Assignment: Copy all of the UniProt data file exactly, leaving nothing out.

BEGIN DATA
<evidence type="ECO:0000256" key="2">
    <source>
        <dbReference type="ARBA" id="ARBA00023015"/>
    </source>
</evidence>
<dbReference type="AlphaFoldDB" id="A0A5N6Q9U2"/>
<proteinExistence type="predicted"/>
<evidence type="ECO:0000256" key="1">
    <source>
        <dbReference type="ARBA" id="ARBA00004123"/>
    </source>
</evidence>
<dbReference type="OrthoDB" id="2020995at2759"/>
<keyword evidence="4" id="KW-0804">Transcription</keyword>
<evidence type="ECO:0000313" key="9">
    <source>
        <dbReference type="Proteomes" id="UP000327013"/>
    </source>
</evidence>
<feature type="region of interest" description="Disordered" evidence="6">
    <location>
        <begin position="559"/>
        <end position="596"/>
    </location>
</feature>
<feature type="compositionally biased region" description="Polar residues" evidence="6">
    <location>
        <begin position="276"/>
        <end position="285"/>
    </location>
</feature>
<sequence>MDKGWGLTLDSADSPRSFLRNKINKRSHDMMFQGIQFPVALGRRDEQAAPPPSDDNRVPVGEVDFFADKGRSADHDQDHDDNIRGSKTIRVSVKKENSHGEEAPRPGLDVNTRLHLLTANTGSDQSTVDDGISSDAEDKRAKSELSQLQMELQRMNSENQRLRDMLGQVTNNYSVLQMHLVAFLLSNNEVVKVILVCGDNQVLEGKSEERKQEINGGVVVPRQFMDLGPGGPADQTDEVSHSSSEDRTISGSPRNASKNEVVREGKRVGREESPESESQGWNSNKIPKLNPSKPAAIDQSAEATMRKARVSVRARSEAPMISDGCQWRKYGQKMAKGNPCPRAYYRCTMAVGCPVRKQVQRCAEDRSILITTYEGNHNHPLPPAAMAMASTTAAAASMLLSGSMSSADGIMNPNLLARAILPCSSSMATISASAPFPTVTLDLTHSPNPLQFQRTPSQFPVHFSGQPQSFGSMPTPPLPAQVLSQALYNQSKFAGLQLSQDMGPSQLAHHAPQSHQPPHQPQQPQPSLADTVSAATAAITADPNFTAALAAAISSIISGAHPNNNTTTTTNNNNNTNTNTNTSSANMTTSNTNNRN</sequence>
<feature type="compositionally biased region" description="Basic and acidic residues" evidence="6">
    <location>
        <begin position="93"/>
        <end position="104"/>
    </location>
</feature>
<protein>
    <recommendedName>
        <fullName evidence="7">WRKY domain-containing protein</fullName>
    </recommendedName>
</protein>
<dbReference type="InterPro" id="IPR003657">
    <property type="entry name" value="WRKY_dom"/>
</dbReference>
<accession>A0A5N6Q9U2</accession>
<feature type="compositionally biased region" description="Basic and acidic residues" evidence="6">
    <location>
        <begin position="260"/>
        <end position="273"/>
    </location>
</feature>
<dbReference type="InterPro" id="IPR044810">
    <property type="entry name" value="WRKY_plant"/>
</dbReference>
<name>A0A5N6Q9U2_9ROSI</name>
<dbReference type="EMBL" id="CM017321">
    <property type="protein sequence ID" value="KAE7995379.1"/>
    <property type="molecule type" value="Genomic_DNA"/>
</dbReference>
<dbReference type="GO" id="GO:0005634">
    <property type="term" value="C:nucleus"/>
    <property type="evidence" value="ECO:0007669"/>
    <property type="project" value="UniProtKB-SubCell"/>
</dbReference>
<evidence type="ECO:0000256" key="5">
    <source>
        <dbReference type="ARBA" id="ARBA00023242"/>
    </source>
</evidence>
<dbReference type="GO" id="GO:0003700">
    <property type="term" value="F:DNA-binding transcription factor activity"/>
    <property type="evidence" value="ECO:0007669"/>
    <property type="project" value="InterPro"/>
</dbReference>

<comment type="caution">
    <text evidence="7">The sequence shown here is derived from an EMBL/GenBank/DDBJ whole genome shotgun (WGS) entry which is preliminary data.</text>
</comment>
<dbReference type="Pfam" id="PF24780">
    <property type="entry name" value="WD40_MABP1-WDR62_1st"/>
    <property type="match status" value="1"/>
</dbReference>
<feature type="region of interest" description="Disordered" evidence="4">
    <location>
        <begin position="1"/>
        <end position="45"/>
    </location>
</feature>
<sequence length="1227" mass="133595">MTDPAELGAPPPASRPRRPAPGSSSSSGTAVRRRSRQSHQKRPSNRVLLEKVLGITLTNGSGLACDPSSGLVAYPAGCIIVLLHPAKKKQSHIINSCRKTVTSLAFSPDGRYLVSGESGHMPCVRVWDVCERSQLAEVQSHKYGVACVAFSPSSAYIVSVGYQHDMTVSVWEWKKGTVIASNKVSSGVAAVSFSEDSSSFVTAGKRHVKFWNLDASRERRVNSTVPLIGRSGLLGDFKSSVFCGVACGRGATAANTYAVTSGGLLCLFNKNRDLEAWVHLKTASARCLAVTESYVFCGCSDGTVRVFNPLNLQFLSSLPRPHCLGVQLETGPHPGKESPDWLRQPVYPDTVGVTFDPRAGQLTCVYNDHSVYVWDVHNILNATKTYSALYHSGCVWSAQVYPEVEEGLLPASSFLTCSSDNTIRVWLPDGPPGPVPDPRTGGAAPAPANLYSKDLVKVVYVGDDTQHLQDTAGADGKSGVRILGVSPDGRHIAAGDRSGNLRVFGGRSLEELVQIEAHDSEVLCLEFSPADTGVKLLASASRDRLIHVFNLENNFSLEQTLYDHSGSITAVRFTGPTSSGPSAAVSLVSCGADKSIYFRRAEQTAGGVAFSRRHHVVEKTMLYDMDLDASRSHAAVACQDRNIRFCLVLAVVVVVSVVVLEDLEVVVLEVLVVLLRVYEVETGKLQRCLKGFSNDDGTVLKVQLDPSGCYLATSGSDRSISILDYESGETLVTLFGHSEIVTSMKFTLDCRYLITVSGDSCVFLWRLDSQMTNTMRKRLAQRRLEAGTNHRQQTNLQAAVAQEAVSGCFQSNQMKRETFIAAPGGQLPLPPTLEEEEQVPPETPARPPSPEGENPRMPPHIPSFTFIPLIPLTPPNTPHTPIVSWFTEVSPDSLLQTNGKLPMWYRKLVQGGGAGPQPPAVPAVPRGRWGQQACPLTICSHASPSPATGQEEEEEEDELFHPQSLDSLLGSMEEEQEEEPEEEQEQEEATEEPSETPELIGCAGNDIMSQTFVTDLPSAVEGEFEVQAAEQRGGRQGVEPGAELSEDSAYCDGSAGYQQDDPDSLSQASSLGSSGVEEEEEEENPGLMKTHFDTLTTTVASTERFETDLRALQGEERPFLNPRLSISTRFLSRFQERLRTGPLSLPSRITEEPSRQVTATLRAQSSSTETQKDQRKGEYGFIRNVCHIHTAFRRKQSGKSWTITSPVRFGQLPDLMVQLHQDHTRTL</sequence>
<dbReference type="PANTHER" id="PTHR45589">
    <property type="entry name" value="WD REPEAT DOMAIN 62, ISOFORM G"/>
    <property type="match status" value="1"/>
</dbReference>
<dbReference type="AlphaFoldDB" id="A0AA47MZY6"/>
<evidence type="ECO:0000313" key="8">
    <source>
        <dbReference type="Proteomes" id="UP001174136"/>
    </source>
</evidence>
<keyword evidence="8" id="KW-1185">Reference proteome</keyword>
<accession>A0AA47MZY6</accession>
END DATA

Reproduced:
<evidence type="ECO:0000256" key="2">
    <source>
        <dbReference type="ARBA" id="ARBA00023015"/>
    </source>
</evidence>
<dbReference type="AlphaFoldDB" id="A0A5N6Q9U2"/>
<proteinExistence type="predicted"/>
<evidence type="ECO:0000256" key="1">
    <source>
        <dbReference type="ARBA" id="ARBA00004123"/>
    </source>
</evidence>
<dbReference type="OrthoDB" id="2020995at2759"/>
<keyword evidence="4" id="KW-0804">Transcription</keyword>
<evidence type="ECO:0000313" key="9">
    <source>
        <dbReference type="Proteomes" id="UP000327013"/>
    </source>
</evidence>
<feature type="region of interest" description="Disordered" evidence="6">
    <location>
        <begin position="559"/>
        <end position="596"/>
    </location>
</feature>
<feature type="compositionally biased region" description="Polar residues" evidence="6">
    <location>
        <begin position="276"/>
        <end position="285"/>
    </location>
</feature>
<sequence>MDKGWGLTLDSADSPRSFLRNKINKRSHDMMFQGIQFPVALGRRDEQAAPPPSDDNRVPVGEVDFFADKGRSADHDQDHDDNIRGSKTIRVSVKKENSHGEEAPRPGLDVNTRLHLLTANTGSDQSTVDDGISSDAEDKRAKSELSQLQMELQRMNSENQRLRDMLGQVTNNYSVLQMHLVAFLLSNNEVVKVILVCGDNQVLEGKSEERKQEINGGVVVPRQFMDLGPGGPADQTDEVSHSSSEDRTISGSPRNASKNEVVREGKRVGREESPESESQGWNSNKIPKLNPSKPAAIDQSAEATMRKARVSVRARSEAPMISDGCQWRKYGQKMAKGNPCPRAYYRCTMAVGCPVRKQVQRCAEDRSILITTYEGNHNHPLPPAAMAMASTTAAAASMLLSGSMSSADGIMNPNLLARAILPCSSSMATISASAPFPTVTLDLTHSPNPLQFQRTPSQFPVHFSGQPQSFGSMPTPPLPAQVLSQALYNQSKFAGLQLSQDMGPSQLAHHAPQSHQPPHQPQQPQPSLADTVSAATAAITADPNFTAALAAAISSIISGAHPNNNTTTTTNNNNNTNTNTNTSSANMTTSNTNNRN</sequence>
<feature type="compositionally biased region" description="Basic and acidic residues" evidence="6">
    <location>
        <begin position="93"/>
        <end position="104"/>
    </location>
</feature>
<protein>
    <recommendedName>
        <fullName evidence="7">WRKY domain-containing protein</fullName>
    </recommendedName>
</protein>
<dbReference type="InterPro" id="IPR003657">
    <property type="entry name" value="WRKY_dom"/>
</dbReference>
<accession>A0A5N6Q9U2</accession>
<feature type="compositionally biased region" description="Basic and acidic residues" evidence="6">
    <location>
        <begin position="260"/>
        <end position="273"/>
    </location>
</feature>
<dbReference type="InterPro" id="IPR044810">
    <property type="entry name" value="WRKY_plant"/>
</dbReference>
<name>A0A5N6Q9U2_9ROSI</name>
<dbReference type="EMBL" id="CM017321">
    <property type="protein sequence ID" value="KAE7995379.1"/>
    <property type="molecule type" value="Genomic_DNA"/>
</dbReference>
<dbReference type="GO" id="GO:0005634">
    <property type="term" value="C:nucleus"/>
    <property type="evidence" value="ECO:0007669"/>
    <property type="project" value="UniProtKB-SubCell"/>
</dbReference>
<evidence type="ECO:0000256" key="5">
    <source>
        <dbReference type="ARBA" id="ARBA00023242"/>
    </source>
</evidence>
<dbReference type="GO" id="GO:0003700">
    <property type="term" value="F:DNA-binding transcription factor activity"/>
    <property type="evidence" value="ECO:0007669"/>
    <property type="project" value="InterPro"/>
</dbReference>

<comment type="caution">
    <text evidence="7">The sequence shown here is derived from an EMBL/GenBank/DDBJ whole genome shotgun (WGS) entry which is preliminary data.</text>
</comment>
<dbReference type="Pfam" id="PF24780">
    <property type="entry name" value="WD40_MABP1-WDR62_1st"/>
    <property type="match status" value="1"/>
</dbReference>
<feature type="region of interest" description="Disordered" evidence="4">
    <location>
        <begin position="1"/>
        <end position="45"/>
    </location>
</feature>
<sequence length="1227" mass="133595">MTDPAELGAPPPASRPRRPAPGSSSSSGTAVRRRSRQSHQKRPSNRVLLEKVLGITLTNGSGLACDPSSGLVAYPAGCIIVLLHPAKKKQSHIINSCRKTVTSLAFSPDGRYLVSGESGHMPCVRVWDVCERSQLAEVQSHKYGVACVAFSPSSAYIVSVGYQHDMTVSVWEWKKGTVIASNKVSSGVAAVSFSEDSSSFVTAGKRHVKFWNLDASRERRVNSTVPLIGRSGLLGDFKSSVFCGVACGRGATAANTYAVTSGGLLCLFNKNRDLEAWVHLKTASARCLAVTESYVFCGCSDGTVRVFNPLNLQFLSSLPRPHCLGVQLETGPHPGKESPDWLRQPVYPDTVGVTFDPRAGQLTCVYNDHSVYVWDVHNILNATKTYSALYHSGCVWSAQVYPEVEEGLLPASSFLTCSSDNTIRVWLPDGPPGPVPDPRTGGAAPAPANLYSKDLVKVVYVGDDTQHLQDTAGADGKSGVRILGVSPDGRHIAAGDRSGNLRVFGGRSLEELVQIEAHDSEVLCLEFSPADTGVKLLASASRDRLIHVFNLENNFSLEQTLYDHSGSITAVRFTGPTSSGPSAAVSLVSCGADKSIYFRRAEQTAGGVAFSRRHHVVEKTMLYDMDLDASRSHAAVACQDRNIRFCLVLAVVVVVSVVVLEDLEVVVLEVLVVLLRVYEVETGKLQRCLKGFSNDDGTVLKVQLDPSGCYLATSGSDRSISILDYESGETLVTLFGHSEIVTSMKFTLDCRYLITVSGDSCVFLWRLDSQMTNTMRKRLAQRRLEAGTNHRQQTNLQAAVAQEAVSGCFQSNQMKRETFIAAPGGQLPLPPTLEEEEQVPPETPARPPSPEGENPRMPPHIPSFTFIPLIPLTPPNTPHTPIVSWFTEVSPDSLLQTNGKLPMWYRKLVQGGGAGPQPPAVPAVPRGRWGQQACPLTICSHASPSPATGQEEEEEEDELFHPQSLDSLLGSMEEEQEEEPEEEQEQEEATEEPSETPELIGCAGNDIMSQTFVTDLPSAVEGEFEVQAAEQRGGRQGVEPGAELSEDSAYCDGSAGYQQDDPDSLSQASSLGSSGVEEEEEEENPGLMKTHFDTLTTTVASTERFETDLRALQGEERPFLNPRLSISTRFLSRFQERLRTGPLSLPSRITEEPSRQVTATLRAQSSSTETQKDQRKGEYGFIRNVCHIHTAFRRKQSGKSWTITSPVRFGQLPDLMVQLHQDHTRTL</sequence>
<dbReference type="PANTHER" id="PTHR45589">
    <property type="entry name" value="WD REPEAT DOMAIN 62, ISOFORM G"/>
    <property type="match status" value="1"/>
</dbReference>
<dbReference type="AlphaFoldDB" id="A0AA47MZY6"/>
<evidence type="ECO:0000313" key="8">
    <source>
        <dbReference type="Proteomes" id="UP001174136"/>
    </source>
</evidence>
<keyword evidence="8" id="KW-1185">Reference proteome</keyword>
<accession>A0AA47MZY6</accession>